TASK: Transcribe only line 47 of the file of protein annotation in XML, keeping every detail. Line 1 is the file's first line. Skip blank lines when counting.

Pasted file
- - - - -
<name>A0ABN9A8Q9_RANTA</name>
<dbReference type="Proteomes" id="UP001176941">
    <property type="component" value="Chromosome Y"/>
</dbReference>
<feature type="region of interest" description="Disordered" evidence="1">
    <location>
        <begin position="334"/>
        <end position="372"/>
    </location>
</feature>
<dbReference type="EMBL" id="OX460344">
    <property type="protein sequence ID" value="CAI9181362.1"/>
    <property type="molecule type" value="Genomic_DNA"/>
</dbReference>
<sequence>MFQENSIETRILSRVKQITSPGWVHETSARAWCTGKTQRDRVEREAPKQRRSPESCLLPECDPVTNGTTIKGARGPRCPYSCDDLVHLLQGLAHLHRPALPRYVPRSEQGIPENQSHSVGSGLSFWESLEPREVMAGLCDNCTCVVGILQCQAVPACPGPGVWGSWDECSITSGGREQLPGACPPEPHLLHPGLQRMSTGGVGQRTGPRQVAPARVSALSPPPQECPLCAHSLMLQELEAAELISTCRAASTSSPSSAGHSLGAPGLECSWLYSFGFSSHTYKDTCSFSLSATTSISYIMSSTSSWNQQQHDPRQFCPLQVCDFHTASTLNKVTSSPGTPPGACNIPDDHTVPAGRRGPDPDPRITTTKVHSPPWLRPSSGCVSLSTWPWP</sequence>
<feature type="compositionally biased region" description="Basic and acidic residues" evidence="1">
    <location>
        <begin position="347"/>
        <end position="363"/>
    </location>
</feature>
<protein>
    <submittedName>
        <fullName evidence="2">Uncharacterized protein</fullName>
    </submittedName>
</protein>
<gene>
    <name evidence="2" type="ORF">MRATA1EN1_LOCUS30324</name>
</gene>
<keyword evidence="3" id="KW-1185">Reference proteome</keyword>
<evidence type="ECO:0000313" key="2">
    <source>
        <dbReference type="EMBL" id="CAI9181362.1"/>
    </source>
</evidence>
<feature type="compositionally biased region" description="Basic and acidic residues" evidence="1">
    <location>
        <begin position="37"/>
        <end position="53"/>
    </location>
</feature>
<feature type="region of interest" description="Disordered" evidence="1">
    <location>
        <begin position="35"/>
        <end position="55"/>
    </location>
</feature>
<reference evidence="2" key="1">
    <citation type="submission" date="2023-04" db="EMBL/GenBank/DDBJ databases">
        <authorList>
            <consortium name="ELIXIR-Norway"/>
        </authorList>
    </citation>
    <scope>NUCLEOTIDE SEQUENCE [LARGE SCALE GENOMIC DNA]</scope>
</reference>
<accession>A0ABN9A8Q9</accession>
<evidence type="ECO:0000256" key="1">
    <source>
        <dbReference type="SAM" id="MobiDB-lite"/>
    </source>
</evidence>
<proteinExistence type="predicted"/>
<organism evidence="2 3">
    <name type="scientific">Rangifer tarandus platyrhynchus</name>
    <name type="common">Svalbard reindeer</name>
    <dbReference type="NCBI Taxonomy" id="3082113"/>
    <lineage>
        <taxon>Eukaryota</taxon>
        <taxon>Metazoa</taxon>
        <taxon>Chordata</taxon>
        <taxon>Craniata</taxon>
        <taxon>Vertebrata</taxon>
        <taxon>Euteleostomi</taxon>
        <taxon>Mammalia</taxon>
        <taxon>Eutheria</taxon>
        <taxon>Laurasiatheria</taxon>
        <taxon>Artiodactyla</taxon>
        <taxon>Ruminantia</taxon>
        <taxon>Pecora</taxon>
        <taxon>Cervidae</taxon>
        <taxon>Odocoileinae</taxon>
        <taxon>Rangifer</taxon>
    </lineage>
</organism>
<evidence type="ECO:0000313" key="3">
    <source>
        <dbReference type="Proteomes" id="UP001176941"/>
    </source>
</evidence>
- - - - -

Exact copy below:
</feature>